Signs and symptoms of ALPS

ALPS shows up in various ways at different stages of life. Lymphoproliferation affecting the spleen and lymph nodes generally appears during childhood. Parents may notice persistently enlarged glands in the child’s neck, armpits and groin. Often there are no other symptoms at this stage.

Patients with ALPS are at increased risk of autoimmune disease, which occurs when the immune system malfunctions and attacks the body’s own tissues. A classic form of ALPS-related autoimmunity occurs when antibodies are formed that attack red blood cells (haemolytic anaemia) and platelets (thrombocytopenia), leading to tiredness and pallor, easy bruising and bleeding. This combination is called Evans syndrome. Other autoimmune diseases are much less common.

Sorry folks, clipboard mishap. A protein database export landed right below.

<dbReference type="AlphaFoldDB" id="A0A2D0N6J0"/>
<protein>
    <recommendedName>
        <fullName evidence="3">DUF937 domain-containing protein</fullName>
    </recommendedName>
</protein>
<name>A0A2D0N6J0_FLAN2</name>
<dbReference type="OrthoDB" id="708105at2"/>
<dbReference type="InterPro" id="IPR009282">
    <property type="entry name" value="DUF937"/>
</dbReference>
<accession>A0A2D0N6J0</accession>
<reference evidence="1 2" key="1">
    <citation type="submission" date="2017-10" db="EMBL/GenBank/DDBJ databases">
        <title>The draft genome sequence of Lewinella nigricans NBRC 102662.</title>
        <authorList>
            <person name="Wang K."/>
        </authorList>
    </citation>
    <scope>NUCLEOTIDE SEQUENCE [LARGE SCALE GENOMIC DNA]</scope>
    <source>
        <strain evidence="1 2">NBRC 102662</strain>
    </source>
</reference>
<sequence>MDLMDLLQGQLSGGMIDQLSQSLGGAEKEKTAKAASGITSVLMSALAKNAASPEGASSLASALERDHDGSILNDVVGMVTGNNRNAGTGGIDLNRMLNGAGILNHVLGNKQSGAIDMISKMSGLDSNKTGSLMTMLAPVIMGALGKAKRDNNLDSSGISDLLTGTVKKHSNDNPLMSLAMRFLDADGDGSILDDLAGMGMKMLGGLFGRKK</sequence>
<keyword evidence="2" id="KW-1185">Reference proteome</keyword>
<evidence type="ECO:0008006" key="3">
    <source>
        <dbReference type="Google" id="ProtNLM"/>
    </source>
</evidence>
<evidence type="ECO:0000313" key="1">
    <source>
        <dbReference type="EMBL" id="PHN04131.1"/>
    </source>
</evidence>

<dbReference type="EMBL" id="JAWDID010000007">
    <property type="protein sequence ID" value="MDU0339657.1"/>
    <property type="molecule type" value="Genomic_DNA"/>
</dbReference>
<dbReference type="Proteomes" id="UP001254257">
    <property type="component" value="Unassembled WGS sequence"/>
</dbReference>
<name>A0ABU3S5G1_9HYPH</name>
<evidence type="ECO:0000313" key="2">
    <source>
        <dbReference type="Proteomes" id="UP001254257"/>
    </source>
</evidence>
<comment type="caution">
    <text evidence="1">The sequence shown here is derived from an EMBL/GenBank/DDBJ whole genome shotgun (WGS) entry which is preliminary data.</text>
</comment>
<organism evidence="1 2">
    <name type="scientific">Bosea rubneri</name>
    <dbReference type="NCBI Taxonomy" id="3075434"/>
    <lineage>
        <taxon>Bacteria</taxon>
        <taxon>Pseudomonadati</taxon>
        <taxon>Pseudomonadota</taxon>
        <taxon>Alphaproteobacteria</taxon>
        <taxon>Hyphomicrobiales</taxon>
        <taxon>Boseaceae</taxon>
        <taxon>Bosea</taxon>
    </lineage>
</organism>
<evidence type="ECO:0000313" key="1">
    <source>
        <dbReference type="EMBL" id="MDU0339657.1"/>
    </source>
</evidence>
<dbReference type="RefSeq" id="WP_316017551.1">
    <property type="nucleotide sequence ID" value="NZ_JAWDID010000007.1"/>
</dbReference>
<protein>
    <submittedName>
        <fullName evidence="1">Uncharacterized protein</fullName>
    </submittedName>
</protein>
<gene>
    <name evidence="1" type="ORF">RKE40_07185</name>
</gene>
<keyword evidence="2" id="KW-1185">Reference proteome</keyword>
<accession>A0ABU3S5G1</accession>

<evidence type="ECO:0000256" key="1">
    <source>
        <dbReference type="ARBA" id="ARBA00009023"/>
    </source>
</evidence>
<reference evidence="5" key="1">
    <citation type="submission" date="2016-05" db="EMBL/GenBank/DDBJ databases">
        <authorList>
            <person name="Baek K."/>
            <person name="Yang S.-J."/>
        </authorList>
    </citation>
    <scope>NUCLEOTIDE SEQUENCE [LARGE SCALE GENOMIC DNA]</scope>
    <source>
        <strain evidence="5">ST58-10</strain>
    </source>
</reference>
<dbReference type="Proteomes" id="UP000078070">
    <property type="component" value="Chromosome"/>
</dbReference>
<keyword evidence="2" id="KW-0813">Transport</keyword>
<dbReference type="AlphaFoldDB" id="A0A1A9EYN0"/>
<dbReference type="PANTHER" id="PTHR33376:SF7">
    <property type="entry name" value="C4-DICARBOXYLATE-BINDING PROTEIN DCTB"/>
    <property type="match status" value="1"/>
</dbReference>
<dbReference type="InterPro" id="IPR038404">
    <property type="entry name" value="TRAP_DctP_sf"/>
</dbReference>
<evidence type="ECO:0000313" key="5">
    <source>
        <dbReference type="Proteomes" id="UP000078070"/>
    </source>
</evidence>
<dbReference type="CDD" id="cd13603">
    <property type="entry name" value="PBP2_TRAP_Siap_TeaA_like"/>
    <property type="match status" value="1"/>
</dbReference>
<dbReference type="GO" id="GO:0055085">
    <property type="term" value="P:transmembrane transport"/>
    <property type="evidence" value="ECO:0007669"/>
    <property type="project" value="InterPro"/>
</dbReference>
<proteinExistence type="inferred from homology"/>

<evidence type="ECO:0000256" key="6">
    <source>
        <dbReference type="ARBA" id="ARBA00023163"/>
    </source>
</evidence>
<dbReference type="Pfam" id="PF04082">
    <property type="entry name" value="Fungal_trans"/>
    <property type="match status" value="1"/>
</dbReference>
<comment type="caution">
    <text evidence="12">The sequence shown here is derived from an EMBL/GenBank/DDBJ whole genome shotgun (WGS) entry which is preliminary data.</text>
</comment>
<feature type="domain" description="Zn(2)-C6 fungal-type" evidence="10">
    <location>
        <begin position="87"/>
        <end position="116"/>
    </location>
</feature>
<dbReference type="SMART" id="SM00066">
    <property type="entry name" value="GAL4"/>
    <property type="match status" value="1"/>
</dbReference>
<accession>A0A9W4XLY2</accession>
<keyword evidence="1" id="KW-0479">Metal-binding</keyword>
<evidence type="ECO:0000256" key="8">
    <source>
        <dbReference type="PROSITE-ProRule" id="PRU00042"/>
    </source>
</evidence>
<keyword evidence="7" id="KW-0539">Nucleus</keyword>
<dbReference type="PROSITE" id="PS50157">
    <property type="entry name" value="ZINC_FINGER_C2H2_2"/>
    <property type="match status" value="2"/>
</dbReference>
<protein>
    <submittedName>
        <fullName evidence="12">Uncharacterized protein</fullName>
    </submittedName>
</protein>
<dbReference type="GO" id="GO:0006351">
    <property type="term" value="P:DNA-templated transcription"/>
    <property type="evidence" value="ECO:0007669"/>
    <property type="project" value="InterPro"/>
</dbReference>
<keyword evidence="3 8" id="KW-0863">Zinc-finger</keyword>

Although the majority of people with ALPS do not get lymphoma, ALPS is associated with an increased risk of this cancer of the white blood cells in adulthood. Lymphoma causes symptoms such as fever, fatigue, loss of appetite, weight loss or more marked enlargement of one or more lymph nodes. Doctors and patients will look out for these features so that appropriate tests and
treatment can be arranged.